Grant Thornton applied for a freezing order over Propinvest Group Limited and its subsidiary companies on Monday on behalf of creditors DNB Bank AS and Bank of Scotland, in an effort to wrest control of Glenn Maud’s property empire, CoStar News can reveal.
The application follows the appointment of Grant Thornton’s Jamie Toynton and Malcolm Shierson as joint administrators over a Propinvest subsidiary company which owns 64 predominantly retail properties in Sweden and Finland.
Maud has appointed Berwin Leighton Paisner in the UK and Carey Olsen in Guernsey as legal counsel to vigorously contest a lgeal order which he described as “malicious and aimed at embarrassing the parties involved”.
A Propinvest statement continued: “We are shocked and disappointed at the approach taken by Grant Thornton.
“No prior notice was given before the order was served, in spite of PGL directors having cooperated fully with Grant Thornton since they were appointed as administrators almost 12 months ago and PGL has had no communication from them whatsoever for at least the past six months.”
The application of the freezing order over Propinvest and its subsidiaries’ assets was lodged by Grant Thornton 24 hours before Deloitte’s Phil Bowers, Neville Kahn and Rick Garrard were appointed administrators over Propinvest’s Gemini securitised portfolio.
The timing of this is significant and intertwined with the recent fate of Propinvest’s enforced securitised Gemini portfolio as it allows Grant Thornton – if the freezing order application is upheld after Propinvest’s defence is heard – to claim around £3m in a surplus account held by Eagle Holdings, the holding company of Gemini, the special purpose vehicle which owns the 34-strong Gemini portfolio.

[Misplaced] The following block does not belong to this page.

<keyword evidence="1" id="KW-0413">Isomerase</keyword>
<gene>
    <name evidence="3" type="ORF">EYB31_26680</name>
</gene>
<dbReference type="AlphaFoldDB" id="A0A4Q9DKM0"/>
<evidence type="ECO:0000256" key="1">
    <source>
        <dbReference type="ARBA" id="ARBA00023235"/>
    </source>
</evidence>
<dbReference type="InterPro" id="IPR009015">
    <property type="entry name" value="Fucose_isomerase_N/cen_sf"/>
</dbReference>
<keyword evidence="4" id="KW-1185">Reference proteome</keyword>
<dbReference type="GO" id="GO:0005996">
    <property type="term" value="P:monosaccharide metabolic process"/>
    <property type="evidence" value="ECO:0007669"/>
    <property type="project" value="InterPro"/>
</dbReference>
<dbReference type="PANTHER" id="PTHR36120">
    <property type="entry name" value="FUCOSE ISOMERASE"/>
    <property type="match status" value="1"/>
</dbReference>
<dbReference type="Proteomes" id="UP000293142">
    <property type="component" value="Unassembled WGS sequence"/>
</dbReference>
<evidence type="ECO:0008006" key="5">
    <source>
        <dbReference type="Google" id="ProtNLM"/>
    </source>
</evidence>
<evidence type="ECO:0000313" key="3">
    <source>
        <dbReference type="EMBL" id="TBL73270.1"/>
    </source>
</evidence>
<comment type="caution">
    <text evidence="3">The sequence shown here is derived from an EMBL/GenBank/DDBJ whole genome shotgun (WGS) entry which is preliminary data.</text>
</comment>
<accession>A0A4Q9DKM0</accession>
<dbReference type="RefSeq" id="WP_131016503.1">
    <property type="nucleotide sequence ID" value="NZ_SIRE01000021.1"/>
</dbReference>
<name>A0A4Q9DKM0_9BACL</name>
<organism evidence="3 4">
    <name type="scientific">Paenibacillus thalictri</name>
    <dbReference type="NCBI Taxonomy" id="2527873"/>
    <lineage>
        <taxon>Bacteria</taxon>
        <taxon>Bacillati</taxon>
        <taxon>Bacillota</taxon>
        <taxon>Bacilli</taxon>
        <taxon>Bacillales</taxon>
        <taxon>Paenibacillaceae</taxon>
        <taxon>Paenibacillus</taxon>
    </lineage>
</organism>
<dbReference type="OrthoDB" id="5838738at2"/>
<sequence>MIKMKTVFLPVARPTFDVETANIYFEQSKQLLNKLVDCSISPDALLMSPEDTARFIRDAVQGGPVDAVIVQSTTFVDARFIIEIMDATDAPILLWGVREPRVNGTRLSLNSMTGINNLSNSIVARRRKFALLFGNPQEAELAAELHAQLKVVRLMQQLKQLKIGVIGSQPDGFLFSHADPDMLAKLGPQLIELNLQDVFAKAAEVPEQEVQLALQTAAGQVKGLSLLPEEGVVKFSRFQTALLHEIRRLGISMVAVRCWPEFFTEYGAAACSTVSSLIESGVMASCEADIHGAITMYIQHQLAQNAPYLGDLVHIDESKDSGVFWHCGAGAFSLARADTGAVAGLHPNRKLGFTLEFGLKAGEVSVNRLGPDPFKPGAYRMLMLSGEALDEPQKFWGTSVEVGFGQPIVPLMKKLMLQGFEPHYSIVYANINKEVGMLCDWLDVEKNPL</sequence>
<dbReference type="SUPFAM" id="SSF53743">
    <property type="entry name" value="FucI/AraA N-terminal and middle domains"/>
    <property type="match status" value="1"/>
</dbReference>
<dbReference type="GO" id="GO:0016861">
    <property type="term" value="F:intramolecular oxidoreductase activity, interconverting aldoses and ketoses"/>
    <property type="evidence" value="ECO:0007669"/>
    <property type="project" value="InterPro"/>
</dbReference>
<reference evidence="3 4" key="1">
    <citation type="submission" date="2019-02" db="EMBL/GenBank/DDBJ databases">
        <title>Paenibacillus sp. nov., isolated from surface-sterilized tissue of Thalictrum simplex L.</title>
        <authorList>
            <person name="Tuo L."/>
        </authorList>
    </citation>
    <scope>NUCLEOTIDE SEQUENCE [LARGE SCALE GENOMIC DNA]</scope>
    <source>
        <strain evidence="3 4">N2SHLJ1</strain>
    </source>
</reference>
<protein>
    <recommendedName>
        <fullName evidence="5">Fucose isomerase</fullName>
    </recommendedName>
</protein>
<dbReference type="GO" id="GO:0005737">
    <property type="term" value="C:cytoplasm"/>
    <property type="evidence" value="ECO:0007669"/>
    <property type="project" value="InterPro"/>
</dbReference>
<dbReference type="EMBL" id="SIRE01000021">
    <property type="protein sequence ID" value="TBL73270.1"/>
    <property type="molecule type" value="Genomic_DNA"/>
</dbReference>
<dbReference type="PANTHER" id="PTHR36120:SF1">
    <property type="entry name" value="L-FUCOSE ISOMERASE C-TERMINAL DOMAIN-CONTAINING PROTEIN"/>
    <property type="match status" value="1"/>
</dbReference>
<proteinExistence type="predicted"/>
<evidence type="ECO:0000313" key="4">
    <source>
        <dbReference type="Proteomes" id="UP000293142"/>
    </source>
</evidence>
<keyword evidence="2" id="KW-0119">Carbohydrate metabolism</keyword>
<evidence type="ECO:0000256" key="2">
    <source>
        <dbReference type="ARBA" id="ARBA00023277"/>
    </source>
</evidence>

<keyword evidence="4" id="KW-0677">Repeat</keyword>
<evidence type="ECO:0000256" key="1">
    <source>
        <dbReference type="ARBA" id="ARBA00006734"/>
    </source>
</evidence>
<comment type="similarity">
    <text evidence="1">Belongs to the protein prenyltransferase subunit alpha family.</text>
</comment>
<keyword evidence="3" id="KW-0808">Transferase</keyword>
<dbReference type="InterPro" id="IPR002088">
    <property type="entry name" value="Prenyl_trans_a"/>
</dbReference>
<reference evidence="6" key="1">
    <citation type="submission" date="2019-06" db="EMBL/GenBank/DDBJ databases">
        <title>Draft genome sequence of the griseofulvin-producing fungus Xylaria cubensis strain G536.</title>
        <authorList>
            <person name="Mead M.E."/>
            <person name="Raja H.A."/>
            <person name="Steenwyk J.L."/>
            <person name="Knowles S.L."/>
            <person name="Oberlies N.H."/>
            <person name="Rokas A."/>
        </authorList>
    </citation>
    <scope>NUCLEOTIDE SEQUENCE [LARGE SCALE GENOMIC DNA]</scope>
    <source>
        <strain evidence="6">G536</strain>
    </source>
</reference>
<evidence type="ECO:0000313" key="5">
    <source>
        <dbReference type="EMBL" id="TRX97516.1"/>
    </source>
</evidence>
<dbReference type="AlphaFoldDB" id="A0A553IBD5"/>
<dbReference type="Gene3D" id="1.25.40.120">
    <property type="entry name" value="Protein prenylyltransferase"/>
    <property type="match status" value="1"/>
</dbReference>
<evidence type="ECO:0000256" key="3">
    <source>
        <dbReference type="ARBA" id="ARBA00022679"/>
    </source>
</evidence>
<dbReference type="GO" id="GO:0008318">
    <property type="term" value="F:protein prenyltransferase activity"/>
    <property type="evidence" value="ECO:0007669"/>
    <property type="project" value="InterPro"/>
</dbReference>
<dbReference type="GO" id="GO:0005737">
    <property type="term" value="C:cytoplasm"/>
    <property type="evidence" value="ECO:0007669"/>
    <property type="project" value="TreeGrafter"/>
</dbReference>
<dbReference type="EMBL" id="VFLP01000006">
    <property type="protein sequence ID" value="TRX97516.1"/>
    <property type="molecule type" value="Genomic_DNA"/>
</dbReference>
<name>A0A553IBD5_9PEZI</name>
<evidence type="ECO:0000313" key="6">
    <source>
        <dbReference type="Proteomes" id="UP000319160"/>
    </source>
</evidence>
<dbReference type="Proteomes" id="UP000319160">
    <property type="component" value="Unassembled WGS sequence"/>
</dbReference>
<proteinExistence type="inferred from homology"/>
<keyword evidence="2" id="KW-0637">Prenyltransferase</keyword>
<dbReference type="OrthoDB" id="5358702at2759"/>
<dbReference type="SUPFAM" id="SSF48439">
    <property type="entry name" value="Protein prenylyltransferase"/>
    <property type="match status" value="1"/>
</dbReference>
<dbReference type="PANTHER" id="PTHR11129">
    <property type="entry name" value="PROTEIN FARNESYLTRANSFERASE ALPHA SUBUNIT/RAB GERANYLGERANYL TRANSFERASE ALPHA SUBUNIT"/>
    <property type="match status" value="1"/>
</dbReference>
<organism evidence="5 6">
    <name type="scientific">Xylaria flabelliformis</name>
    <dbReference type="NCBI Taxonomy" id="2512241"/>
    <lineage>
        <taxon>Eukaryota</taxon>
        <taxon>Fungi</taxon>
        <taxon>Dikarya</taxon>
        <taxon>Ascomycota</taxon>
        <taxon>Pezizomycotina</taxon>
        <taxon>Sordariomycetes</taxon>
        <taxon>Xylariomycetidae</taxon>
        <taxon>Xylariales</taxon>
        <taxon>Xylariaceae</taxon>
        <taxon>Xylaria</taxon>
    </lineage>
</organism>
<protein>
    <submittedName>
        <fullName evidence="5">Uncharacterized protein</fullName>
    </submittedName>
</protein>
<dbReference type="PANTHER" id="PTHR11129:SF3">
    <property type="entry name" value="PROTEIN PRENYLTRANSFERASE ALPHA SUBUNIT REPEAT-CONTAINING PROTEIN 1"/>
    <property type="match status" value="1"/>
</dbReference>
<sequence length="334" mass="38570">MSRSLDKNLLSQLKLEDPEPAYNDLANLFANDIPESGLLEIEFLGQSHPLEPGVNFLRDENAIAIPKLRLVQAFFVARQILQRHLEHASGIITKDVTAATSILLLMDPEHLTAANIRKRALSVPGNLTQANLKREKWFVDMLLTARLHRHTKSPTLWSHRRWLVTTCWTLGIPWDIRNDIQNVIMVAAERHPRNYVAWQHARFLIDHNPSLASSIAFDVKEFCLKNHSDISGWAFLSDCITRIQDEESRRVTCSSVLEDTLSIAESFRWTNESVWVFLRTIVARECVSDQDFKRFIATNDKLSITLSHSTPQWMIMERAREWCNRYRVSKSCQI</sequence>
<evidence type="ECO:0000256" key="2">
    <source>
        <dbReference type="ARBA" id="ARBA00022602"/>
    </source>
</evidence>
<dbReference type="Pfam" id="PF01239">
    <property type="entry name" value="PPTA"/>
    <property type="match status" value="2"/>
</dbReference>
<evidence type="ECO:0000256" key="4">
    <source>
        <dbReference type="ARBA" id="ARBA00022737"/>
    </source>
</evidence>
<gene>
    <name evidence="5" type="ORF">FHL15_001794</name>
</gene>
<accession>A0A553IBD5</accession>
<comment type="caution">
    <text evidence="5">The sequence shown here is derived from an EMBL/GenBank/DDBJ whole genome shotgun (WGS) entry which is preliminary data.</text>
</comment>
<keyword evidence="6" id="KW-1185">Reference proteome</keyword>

“We are concerned that the primary objective in Grant Thornton obtaining the order on Tuesday, one day before the Gemini portfolio companies were placed into administration in Guernsey, is to try to seize cash funds in excess of £3m held in the parent company of the Gemini portfolio, the monies of which are properly the property of those companies and their creditors,” Propinvest’s statement continued.
CBRE Loan Servicing enforced against the securitised UK secondary Gemini portfolio on 7 August, which GVA valued at £437.75m in March against an outstanding CMBS loan of £850.36m.
The decline in value of the secondary portfolio is exacerbated by the Gemini securitisation’s long-dated interest rate swap agreed with Barclays Capital, the investment bank which issued the Gemini CMBS, which to crystallise an early break would cost bondholders £287.2m, according to Chatham Financial, as at 17 July.
Enforcing against a securitised loan automatically triggers a break in the interest rate swap contract which normally would subject bondholders to the cost. However, CBRE Loan Servicing brokered an agreement with Barclays which agreed to waive the automatic swap contract termination in exchange for an agreed managed paydown of liabilities.
These liabilities always rank ahead of bondholders recoveries.
Maud’s plans were nulled by CBRE Loan Servicing’s 7 August loan acceleration, who had been trying to engineer the purchase of the Gemini CMBS loan from the existing bondholders with private equity firm KKR.
Propinvest’s strategy was for KKR to buy the loan for around £370m, with a further £80m set aside to maintain the interest rate swap costs. KKR would have then bought the Gemini holding company, Eagle Holdings, for a nominal £1, and maintain the existing structure without breaking the interest rate swap, while also maintaining the blended circa 50 basis points margin across the bonds which still have nearly four years to run.
The KKR and Propinvest offer was rejected by bondholders on the basis that it would “not maximise recoveries for noteholders on a net present value basis”.